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8 Ways to Make Your Business Proposal Stand Out
by Marc Prosser
June 13, 2024
Senior Black man presenting to group

When it comes to winning new customers, the proposal you put in front of potential clients is key. If you’re using the same template for each business proposal that you send out, you’re missing the opportunity to customize each one for maximum engagement and impact.

With a few tricks and tips, you can ensure that all of your business proposals knock the socks off of your soon-to-be customers!

1. Use Positive, Engaging Words

Most business proposals are incredibly boring. Yes, they cover the scope of a project and deliverables, but what stands out? What makes the potential client sit up and take notice?

It’s all about the words you use. Think about what the client wants to achieve with this project or in general. Maybe you talk about how you can help the client become a “trailblazer” or ”thought leader.” Maybe your solutions are “exclusive” or “innovative.”

Find those words that spark interest, and use them throughout your proposal.

Also, make sure you aren’t wasting space with filler words and phrases like “in total” or “very.” Stick to what you need to say, and keep it simple.

2. Keep It Short and Sweet

You might feel like the longer the proposal, the greater the likelihood that you’ll get the sale, but the opposite is true. If your business proposal can’t be read in eight minutes or less, it’s too long. Covering the basics (what the project is, what you will deliver, time and financial estimates, milestones, etc.) shouldn’t be more than a few pages. Any longer and your audience might glaze over while reading.

3. Know Your Audience’s Problem

You’re here to solve a problem for a potential client, so keep that problem at the center of your business proposal. Rather than focusing on all the cool things your product or solution can do, frame it in terms of how it will remove a headache for the client.

How will this solution make the client’s life or job easier? Will it save time or money? Streamline operations? Help them make more money? These benefits are more important than any features of your product, so leverage them.

4. Shine the Light on Your Process

Sorry to say, but you’re far from the only company who can solve this client’s particular problem. Your competitive advantage is in how you solve it. Outline your approach in the business proposal so your audience can understand why it’s unique and why it’s the best choice for them.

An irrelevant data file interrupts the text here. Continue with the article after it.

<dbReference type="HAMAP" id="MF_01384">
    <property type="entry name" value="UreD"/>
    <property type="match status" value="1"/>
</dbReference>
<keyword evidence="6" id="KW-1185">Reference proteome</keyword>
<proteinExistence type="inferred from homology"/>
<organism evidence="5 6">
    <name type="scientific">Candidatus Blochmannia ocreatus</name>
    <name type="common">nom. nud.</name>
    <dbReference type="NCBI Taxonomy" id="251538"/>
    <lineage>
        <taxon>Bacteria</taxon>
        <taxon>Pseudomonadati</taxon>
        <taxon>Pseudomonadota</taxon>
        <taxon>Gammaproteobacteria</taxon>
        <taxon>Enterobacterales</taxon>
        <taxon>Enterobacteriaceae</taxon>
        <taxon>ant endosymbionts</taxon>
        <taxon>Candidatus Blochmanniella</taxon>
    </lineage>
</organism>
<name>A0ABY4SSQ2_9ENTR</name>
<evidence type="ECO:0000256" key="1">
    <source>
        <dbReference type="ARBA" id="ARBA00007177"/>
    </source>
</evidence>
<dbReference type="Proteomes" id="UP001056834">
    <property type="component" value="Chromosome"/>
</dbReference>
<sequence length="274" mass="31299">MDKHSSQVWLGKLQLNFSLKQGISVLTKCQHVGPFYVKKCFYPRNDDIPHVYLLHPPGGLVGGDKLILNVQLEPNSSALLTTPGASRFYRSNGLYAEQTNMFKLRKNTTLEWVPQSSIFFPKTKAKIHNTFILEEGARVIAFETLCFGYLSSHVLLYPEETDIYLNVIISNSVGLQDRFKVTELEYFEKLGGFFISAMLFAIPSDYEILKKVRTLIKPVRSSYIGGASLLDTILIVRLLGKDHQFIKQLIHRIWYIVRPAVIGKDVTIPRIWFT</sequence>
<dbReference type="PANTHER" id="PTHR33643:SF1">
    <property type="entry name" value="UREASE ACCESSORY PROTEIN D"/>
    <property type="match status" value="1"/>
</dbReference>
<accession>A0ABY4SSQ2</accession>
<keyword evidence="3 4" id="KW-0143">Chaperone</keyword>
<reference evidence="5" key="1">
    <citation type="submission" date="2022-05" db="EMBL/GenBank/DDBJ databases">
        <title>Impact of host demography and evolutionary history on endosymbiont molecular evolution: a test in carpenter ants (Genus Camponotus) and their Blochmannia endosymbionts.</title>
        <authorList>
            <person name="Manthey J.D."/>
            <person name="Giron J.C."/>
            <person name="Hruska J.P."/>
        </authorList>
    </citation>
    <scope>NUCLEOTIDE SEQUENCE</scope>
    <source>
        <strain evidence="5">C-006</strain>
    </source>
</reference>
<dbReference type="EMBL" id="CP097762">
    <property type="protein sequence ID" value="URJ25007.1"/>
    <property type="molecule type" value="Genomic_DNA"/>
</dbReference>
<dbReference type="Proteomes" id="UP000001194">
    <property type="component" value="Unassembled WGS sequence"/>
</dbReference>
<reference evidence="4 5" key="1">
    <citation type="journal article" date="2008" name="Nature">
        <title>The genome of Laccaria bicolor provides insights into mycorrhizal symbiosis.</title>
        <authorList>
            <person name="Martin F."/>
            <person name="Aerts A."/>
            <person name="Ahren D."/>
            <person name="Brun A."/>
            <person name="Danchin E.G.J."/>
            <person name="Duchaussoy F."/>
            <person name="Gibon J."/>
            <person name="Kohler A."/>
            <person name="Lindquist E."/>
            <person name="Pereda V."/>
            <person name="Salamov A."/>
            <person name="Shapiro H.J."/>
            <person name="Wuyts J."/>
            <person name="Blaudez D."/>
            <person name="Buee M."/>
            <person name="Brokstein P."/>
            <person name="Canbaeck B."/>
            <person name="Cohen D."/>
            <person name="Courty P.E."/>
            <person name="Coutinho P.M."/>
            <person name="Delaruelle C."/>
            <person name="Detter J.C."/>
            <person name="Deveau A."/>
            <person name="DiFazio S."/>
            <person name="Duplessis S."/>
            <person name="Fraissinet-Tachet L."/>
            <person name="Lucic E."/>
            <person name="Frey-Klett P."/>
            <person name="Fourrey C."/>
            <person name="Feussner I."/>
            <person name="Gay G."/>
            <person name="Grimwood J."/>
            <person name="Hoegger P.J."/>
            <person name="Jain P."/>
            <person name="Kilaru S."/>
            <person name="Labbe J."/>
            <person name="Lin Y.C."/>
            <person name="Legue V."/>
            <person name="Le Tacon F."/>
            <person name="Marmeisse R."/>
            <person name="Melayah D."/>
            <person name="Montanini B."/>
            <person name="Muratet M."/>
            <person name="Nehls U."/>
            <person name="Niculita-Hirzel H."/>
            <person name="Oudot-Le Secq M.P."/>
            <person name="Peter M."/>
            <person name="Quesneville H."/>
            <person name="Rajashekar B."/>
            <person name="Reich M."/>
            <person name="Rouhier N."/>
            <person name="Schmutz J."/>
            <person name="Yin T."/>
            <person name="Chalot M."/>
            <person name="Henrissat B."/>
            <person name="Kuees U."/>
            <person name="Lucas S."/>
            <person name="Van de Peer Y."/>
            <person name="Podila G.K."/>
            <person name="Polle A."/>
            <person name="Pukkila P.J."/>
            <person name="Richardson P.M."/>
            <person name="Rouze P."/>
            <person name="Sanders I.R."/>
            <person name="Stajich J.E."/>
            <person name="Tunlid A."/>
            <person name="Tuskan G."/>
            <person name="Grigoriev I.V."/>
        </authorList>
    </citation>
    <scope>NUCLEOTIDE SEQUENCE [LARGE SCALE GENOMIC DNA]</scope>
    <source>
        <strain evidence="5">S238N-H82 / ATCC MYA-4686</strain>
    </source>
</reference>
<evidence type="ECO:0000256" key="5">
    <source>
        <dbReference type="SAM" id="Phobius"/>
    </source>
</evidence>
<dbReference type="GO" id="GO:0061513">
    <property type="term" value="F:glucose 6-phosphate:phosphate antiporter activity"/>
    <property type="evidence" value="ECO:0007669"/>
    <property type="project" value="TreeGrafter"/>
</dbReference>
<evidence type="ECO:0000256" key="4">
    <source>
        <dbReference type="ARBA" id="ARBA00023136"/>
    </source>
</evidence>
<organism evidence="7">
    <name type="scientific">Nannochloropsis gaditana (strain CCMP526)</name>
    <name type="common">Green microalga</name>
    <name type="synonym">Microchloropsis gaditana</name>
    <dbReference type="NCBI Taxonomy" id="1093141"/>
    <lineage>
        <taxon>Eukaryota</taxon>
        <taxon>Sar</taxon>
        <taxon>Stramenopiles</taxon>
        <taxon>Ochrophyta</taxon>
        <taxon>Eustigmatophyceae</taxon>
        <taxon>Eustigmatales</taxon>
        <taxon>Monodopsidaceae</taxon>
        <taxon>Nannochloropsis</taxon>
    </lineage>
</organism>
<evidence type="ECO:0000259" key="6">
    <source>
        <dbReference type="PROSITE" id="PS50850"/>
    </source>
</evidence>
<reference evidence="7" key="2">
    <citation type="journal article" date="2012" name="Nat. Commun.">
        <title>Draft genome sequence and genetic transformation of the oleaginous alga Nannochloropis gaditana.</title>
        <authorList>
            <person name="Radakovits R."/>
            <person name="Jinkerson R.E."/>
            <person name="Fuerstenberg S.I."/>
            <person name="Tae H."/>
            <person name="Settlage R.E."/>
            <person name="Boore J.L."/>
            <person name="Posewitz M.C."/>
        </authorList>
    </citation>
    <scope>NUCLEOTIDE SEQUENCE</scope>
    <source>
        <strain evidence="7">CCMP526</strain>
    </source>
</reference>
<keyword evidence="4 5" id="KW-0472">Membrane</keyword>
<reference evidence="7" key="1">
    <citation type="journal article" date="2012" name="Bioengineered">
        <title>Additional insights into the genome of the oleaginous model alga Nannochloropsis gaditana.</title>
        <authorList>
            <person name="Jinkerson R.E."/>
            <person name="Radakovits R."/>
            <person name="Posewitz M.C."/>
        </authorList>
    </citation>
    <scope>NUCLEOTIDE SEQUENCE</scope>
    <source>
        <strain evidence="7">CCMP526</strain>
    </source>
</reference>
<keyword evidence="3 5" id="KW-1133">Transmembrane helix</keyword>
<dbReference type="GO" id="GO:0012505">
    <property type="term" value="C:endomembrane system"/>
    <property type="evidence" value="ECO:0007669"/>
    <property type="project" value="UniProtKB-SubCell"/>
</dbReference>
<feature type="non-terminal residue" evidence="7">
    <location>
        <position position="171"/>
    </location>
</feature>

If you work with a highly-trained team, outline their experience and why it’s a boon for the client. If you turn work around lightning-fast, say so. Whatever makes you stand out in your industry, that’s what needs to be highlighted in this proposal.

5. Be Realistic

If you say you can complete the project in a week, you better be able to do that. It’s better to give yourself and your team a time buffer in case something comes up (sometimes it’s the client who actually causes a bottleneck, and yet you’ll still be blamed if you miss a deadline).

Build a few extra days into your deadlines in the proposal. That way, if you’re able to finish the work early, the client is surprised and delighted.

6. Detail the Costs

Many clients will balk at seeing large figures on the estimated cost without explanation. If you say the project will cost $5,000, what does that include? How do the numbers break down?

If you are estimating based on an assumed number of hours, say so. If you have fixed costs (website design: $2,500; website template: $100), itemize those to provide clarity to your potential client.

7. Make the Proposal Visually Appealing

While there’s no need to go overboard in the design department, a nice template with a colored header and subheaders can make your business proposal more enticing to read. If charts or graphs can support the information you include, feel free to add them. Always print in color!

8. Have Three People Read the Proposal Before You Send it

While certainly you should proofread the proposal, you may not catch errors or confusing points since you wrote the proposal. Ask three other people (employees, if you’ve got them; friends and family, if not) and ask them:

  • Is what I’m proposing clear?
  • Are there areas that need clarification?
  • Are there errors (spelling, grammatical, formatting, etc.)?
  • Would you say yes to the proposal?

Make edits as necessary and put your ego aside. Your objective is to make this proposal reader-friendly and compelling.

With the right verbiage and presentation, your business proposal can open doors to new business. Customize for each potential client to ensure you hit the mark with their need

About the author
Marc Prosser
Marc Prosser is the co-founder and publisher of Fit Small Business, a rapidly growing website that reaches over 600,000 small business readers a month. Started in 2013, Fit Small Business serves as the “Consumer Reports” for small business owners.
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